‘Content is king’ again: why Bill Gates may be right after all

For many of us working in the content industries, the last few years have been challenging, with layoffs in old companies, shrinking online ad rates in the new and tech investors who would rather back “platforms” than “media”.

But I think we may be back, baby. After only a few hours at the Monaco Media Forum this week, I was struck by the enthusiasm displayed around a clutch of companies — especially those like BuzzFeed, Vox Media, Buzz Media, Thrillist and Tumblr — that suggests, just as Bill Gates said 16 years ago, content is the next hot business model again.

Theirs is a quite different approach from legacy media and, for many, effective monetization is at yet unproven. But a confluence of prospects appears to light the way, for a content template, at least for a certain sub-set of new-wave players. The ennui setting in around networks like Facebook is giving way to excitement about creation platforms like Tumblr. For an industry that was supposedly on its knees, this seems refreshing.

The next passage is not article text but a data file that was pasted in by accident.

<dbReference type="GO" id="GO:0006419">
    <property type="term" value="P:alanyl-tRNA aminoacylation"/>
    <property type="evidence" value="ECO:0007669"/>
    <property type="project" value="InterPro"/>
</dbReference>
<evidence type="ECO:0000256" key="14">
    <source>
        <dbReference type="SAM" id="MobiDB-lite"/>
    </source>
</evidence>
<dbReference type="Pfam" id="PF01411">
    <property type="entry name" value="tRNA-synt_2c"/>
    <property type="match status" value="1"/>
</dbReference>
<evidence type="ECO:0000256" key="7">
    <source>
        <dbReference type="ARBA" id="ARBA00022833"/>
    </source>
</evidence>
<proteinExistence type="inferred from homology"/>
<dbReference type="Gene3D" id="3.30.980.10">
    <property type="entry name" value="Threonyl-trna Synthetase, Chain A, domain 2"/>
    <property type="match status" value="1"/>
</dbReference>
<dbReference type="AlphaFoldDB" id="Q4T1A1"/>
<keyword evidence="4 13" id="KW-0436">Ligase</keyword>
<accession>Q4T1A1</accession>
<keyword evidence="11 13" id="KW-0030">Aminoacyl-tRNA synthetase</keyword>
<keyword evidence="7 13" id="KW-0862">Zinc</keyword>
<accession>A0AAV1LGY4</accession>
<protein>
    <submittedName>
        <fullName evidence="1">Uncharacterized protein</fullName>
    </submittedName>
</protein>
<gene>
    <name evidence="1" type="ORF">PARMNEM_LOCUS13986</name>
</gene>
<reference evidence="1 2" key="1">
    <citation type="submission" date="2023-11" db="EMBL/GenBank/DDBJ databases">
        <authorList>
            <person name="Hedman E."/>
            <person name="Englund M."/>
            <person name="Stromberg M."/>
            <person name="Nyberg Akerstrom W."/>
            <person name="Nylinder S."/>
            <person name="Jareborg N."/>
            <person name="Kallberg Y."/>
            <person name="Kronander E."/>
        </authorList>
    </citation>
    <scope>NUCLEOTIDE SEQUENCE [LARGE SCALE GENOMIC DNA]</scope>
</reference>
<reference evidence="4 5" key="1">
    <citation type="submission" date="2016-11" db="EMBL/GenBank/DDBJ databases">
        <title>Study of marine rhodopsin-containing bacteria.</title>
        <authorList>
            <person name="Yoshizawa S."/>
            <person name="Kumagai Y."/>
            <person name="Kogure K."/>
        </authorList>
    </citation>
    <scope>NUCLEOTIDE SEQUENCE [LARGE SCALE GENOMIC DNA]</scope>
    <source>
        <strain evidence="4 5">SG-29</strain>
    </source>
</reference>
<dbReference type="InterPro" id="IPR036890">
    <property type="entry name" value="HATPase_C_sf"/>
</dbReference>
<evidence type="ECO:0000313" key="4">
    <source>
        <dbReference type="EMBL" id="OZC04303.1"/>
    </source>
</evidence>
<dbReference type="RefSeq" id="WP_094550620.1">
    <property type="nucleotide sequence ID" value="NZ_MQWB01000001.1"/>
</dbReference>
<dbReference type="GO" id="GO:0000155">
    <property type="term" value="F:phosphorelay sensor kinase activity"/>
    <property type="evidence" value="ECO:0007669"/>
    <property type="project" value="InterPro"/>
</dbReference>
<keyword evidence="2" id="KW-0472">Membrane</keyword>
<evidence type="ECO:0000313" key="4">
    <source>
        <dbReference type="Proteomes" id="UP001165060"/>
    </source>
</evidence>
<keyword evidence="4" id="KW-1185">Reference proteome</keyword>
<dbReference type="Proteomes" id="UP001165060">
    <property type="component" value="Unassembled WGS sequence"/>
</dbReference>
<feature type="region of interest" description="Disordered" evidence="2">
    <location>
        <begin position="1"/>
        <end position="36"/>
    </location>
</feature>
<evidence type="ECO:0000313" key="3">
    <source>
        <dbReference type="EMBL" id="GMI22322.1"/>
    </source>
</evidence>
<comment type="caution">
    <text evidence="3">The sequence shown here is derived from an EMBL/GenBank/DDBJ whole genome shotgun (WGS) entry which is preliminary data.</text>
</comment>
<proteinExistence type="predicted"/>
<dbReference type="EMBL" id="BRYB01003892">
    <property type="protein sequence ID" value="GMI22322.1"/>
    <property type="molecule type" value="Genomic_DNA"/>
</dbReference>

Here’s what I’ve been learning about why:

1. Branded content may be the money-maker

Everyone is talking about “branded content”, “sponsored content” or “native advertising”. While advertiser-funded articles, video and so on are not necessarily new, many old-line publishers had, until recently, been cautious to blur lines too far.